4. An inverse relationship between variety of potato crisps and action on global warming?

    Why didn’t I see it before, when the evidence has been staring us in the face?

  5. It’s difficult to say about France, because their relationship with authority is a lot different depending on the context.

    For example, the French kick up fuck about government policies which they perceive might be bad for France, whereas the Germans meekly comply with batshit insane policies such as shutting down all the nuclear power plants. Yet I am told that in German companies the managers expect to get robust feedback and occasional criticism from the workforce (especially the engineers) in meetings and presentations, whereas 99% of Frenchmen will nod like a sheep and meekly comply with whatever stupid directive has been issued by the Grande Ecole clown at the head of the table (even if privately they disagree, i.e. cue much whining at the coffee stand 5 mins later).

    I think a lot of the global warming crap is driven by how smug and self-righteous the leadership is; the Norwegians lead the way in this regard, convinced the rest of the world should aspire to be just like them; the Germans are close second; and the French…well, they don’t give a shit what the rest of the world does provided it doesn’t directly impact France. So the French tend not to export their politics.

    The Americans? I think what we see here is a gap between the Executive and the rest: the elite politicians – particularly the Dems on AGW, but on other issues the Republicans – think their ideas are grand enough to be exported, but lower down they’re far more interested in local issues and so don’t cooperate. I think it’s a similar issue with Australia, where the elite think they want to be like Norway and be an example to the world whereas the rest couldn’t give a stuff. But in Germany, the whole fucking country thinks everyone should aspire to be as dull as them.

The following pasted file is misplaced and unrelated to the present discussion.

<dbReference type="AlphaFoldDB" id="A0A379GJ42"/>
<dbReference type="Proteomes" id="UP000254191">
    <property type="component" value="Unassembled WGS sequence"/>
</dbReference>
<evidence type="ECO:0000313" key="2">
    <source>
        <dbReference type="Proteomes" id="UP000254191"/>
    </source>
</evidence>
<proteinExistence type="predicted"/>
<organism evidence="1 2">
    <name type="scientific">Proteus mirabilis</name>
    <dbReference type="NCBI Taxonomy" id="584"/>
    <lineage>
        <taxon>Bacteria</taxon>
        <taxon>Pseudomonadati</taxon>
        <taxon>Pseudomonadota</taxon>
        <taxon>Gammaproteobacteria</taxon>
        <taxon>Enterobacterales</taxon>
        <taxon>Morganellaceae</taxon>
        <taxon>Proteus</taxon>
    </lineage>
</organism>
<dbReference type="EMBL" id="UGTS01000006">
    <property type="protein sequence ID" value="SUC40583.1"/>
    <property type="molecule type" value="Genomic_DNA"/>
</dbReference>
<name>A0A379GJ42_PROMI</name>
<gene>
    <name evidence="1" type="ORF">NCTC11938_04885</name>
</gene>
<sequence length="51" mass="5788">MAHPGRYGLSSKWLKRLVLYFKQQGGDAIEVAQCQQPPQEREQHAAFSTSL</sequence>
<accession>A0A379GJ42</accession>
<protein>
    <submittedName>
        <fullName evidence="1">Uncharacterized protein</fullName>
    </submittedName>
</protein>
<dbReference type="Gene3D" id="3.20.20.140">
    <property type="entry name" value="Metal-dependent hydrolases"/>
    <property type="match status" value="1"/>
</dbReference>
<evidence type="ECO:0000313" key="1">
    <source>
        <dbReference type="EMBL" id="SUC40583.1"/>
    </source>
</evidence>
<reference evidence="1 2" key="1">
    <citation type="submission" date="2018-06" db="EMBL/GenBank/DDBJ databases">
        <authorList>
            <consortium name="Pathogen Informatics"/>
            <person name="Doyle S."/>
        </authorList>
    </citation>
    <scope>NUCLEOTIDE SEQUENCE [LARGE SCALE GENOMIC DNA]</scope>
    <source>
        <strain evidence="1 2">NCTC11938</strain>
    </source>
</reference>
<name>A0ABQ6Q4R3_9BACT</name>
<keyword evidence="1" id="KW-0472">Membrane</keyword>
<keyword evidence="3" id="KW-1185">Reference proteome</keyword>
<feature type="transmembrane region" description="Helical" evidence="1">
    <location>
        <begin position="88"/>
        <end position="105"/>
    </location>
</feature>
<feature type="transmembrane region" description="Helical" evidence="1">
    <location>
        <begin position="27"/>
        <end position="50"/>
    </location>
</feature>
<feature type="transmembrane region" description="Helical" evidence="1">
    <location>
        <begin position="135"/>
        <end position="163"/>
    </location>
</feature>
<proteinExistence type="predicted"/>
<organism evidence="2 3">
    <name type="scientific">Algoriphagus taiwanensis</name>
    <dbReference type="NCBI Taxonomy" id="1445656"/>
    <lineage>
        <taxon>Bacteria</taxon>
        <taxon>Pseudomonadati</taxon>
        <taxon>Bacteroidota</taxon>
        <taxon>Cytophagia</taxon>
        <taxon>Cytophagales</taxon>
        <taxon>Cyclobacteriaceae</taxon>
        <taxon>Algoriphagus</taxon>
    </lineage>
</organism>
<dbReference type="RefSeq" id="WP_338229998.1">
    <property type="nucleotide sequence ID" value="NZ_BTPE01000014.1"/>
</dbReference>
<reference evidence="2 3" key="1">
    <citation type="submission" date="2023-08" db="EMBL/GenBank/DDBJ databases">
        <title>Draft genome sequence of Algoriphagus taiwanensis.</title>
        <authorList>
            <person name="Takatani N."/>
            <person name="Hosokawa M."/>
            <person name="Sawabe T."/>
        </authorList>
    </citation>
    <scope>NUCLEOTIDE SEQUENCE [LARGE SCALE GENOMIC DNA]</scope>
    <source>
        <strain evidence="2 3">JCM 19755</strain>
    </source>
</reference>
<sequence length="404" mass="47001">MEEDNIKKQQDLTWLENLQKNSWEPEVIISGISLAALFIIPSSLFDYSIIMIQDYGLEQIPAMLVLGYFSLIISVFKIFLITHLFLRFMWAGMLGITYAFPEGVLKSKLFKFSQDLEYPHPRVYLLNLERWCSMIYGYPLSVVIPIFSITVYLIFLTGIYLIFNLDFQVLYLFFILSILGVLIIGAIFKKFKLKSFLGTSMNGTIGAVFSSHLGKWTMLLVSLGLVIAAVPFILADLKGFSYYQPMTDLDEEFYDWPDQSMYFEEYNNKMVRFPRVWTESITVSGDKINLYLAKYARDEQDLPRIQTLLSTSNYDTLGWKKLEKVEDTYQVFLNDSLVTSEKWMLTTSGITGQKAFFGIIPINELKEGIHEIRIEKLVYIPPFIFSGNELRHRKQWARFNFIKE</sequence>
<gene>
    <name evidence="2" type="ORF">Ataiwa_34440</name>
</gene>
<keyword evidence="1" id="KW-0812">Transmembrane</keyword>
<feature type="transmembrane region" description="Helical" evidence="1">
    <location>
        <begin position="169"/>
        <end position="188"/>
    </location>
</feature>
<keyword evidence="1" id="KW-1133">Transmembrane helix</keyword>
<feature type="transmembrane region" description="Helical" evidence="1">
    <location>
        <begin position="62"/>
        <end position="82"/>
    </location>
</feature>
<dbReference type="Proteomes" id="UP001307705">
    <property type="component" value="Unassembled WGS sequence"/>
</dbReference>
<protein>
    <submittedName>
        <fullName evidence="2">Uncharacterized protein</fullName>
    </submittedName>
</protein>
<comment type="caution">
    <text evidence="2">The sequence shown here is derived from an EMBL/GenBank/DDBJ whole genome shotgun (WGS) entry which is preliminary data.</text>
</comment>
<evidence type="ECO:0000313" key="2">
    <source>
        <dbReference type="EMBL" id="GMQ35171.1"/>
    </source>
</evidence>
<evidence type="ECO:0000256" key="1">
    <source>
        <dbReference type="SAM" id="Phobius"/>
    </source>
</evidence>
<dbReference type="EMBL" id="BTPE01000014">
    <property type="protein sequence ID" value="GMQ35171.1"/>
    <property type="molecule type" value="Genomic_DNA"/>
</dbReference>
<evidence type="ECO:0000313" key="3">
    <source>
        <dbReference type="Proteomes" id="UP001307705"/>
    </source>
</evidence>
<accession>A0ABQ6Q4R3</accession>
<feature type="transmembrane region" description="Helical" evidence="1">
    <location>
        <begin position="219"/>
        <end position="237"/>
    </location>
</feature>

6. Hmm. I worked in Germany for 10 years; I never – literally not once – saw anyone give robust feedback or criticism to a superior openly. Plenty of bitching afterwards though. On the other side of the table, we had a senior director who said he genuinely wanted open and honest feedback, so at vast expense he engaged an HR consultancy to conduct a genuinely anonymous feedback exercise on his new strategy. When the results came in he was outraged; he called a mass-meeting and announced to all and sundry, barely suppressing his quite profound fury, that the exercise would never be repeated because – and I quote verbatim – “this process has been ABUSED! Some of the feedback was OUTSIDE ACCEPTABLE LIMITS!!”

    I learned from a chum in HR that out of the 1,000+ who had taken part in the survey, a grand total of 47 had suggested the new strategy was fundamentally misguided and doomed to fail. (They were right, as it happens.) I daresay most of the rest thought so but, as usual with Germans, lacked the civic courage to actually say anything, in case their replies were indeed tracked after all…. unlike an Aussie colleague who told the boss after his rant that he was “acting like a cunt”

  7. Hmm. I worked in Germany for 10 years; I never – literally not once – saw anyone give robust feedback or criticism to a superior openly.